The time came when this angel stopped focussing on the majesty and glory of his creator and started looking at his own radiance. "Your heart became proud on account of your beauty and you corrupted your wisdom because of your splendor." (Ezekiel 28:17) This sin of pride grew to its inevitable result - rebellion! Satan said in his heart, "I will raise my throne above the stars of God . . I will make myself like the Most High." (Isaiah 14:13,14) The one who was created would lead a third of the angelic host into a great battle against his own Creator (Revelation 12:7-9). The rebellion failed and all the dark angels were cast out of heaven.

Some people are repulsed by the very concept of evil forces living among us and influencing us. The fact is this celestial drama does sound a little like Greek Mythology 101. Yet, neither the striking horror of the prospect of evil, nor the familiar theme of this story, negates its possibility. Few people in our culture would ridicule the chance of life existing on other planets, and neither would they deny other dimensional realities other than that which we know and experience. Logically then, there should be no reason to disbelieve other life could exist here among us in another dimensional reality.

For those who believe that this account sounds like Greek Mythology 101, we'll point out that the Biblical account is peculiarly unembellished and unapologetic. The Bible simply records the information as it records other historical information. This account also answers a very important question.

There are those who question God's moral ability to judge evil by posing the question, "How could God judge that which He Himself made?" Apparently, however, evil was not created by God but was spawned from the heart of Lucifer. God created freedom of choice for all the angelic host, and free will necessitates the "possibility" or "potential" of evil, but not the fact. The creative act is not the source of evil, for evil rests on the one who used free will to exalt himself.

To Be God

The book of Genesis begins by describing the order in which God created all things, and then focuses on the culmination of all His creative activity - humanity. Adam and Eve would be humanity's organic representatives and are pictured as initially enjoying a special relationship with God. Man was the object of God's affection and God was the object of man's wonder.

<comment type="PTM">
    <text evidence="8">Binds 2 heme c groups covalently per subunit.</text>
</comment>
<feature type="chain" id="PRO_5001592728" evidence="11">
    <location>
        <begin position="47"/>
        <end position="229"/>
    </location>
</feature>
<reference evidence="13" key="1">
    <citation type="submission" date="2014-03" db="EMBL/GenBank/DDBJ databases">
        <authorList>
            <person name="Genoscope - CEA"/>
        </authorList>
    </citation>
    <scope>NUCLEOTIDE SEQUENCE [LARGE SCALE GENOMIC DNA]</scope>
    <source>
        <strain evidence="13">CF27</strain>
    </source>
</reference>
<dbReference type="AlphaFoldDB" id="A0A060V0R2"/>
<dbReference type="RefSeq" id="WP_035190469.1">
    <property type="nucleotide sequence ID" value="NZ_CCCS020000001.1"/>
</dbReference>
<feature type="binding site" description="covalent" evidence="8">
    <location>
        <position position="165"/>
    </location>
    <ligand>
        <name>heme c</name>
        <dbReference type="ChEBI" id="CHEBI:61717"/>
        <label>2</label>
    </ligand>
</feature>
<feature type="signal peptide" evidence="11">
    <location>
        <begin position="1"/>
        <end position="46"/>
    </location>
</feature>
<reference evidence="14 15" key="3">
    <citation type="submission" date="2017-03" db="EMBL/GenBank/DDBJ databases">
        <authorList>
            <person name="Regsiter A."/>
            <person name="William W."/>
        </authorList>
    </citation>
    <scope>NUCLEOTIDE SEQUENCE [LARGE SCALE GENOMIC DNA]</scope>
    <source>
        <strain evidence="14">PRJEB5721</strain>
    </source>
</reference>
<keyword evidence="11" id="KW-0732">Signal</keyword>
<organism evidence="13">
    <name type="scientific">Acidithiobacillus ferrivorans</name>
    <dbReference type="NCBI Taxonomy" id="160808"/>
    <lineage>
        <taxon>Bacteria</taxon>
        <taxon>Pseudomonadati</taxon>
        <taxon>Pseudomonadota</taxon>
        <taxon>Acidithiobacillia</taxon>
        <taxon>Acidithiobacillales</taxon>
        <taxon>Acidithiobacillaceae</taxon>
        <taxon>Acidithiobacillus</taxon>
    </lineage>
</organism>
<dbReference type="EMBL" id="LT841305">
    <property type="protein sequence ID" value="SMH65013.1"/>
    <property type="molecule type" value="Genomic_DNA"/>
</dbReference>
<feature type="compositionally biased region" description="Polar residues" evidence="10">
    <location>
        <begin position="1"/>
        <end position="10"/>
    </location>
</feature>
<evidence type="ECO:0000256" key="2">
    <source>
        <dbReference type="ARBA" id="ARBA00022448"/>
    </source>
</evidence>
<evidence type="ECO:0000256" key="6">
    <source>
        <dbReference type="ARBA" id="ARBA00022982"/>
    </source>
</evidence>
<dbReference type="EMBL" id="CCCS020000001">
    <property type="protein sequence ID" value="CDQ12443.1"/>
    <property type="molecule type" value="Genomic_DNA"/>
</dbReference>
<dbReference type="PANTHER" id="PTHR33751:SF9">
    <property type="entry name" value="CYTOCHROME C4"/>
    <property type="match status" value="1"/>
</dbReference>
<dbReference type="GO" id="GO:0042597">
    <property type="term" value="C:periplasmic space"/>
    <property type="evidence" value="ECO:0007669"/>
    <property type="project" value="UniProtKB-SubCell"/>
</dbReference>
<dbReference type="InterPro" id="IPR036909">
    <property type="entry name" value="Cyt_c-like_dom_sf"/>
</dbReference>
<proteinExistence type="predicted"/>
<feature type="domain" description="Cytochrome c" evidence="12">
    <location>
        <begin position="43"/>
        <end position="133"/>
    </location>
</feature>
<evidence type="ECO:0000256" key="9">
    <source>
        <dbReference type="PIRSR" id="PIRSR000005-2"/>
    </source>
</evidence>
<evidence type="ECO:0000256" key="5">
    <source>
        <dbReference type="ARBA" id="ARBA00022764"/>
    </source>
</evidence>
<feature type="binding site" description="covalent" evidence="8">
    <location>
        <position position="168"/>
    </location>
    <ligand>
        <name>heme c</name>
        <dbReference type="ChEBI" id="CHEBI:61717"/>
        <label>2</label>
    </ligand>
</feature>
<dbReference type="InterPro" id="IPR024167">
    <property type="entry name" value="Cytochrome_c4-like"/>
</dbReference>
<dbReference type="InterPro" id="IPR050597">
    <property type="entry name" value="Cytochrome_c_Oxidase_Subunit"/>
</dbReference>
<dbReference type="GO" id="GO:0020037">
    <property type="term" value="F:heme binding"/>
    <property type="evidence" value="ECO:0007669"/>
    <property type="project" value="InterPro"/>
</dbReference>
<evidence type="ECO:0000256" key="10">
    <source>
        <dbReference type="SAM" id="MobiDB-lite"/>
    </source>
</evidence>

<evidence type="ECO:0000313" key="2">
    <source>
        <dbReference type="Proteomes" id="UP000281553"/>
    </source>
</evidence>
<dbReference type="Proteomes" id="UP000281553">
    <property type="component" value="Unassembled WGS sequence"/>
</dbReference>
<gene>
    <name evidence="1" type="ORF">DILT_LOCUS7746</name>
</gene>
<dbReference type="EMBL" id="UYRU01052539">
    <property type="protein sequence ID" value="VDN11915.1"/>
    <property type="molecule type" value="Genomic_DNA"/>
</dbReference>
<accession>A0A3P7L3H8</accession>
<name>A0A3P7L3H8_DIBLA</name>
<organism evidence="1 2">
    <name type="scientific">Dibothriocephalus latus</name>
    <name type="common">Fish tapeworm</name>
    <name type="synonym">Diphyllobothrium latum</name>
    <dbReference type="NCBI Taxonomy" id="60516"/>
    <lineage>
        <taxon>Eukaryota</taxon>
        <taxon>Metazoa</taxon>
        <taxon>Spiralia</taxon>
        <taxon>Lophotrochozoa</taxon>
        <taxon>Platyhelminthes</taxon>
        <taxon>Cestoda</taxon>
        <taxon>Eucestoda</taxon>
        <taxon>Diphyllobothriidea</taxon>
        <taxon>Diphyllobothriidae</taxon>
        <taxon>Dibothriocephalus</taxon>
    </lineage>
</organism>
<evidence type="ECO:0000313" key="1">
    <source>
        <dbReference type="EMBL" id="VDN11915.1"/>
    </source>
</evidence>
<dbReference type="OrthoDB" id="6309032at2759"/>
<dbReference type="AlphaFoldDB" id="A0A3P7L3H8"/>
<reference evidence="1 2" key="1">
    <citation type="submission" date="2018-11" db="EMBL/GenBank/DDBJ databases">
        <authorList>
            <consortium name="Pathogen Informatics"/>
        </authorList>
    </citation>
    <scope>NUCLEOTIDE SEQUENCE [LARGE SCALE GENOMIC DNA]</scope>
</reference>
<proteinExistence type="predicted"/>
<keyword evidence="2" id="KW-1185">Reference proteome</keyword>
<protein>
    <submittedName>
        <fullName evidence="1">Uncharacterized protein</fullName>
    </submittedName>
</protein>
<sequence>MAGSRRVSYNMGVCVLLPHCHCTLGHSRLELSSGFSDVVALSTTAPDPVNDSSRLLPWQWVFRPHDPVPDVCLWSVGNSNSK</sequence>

This initial state of innocence disintegrated when Adam and Eve transgressed the one commandment God had given them. This is not a story of an old ogre punishing humanity just because they messed up once. This is a tragic account of a gracious God who had entrusted man with freedom, only to be rejected once again.

Adam and Eve had complete freedom in paradise apart from one action, eating the fruit from one tree out of an entire forest. God forbade Adam and Eve to eat this fruit but the real reason for man's failure was not just enjoying a little lunch. The origins of humanity's fall resulted in pursuing the serpent's promise "when you eat of it your eyes will be opened and you will be like God, knowing good and evil" (Genesis 3:5). The root of sin's inception was a determination to be like God, which was the very sin that had corrupted Satan.

Like a drug that causes genetic mutation in all of one's descendants, this pride poisoned all of Adam and Eve's children. We call this inherited flaw sin, and every person that has descended from Adam and Eve has been born with this defect. We are not sinners because we sin, we sin because we are sinners. "The lord looks down from heaven on the sons of men to see if there are any who understands, any who seek God. All have turned aside, they have together become corrupt; there is no one who does good, not even one." (Psalm 14:2,3)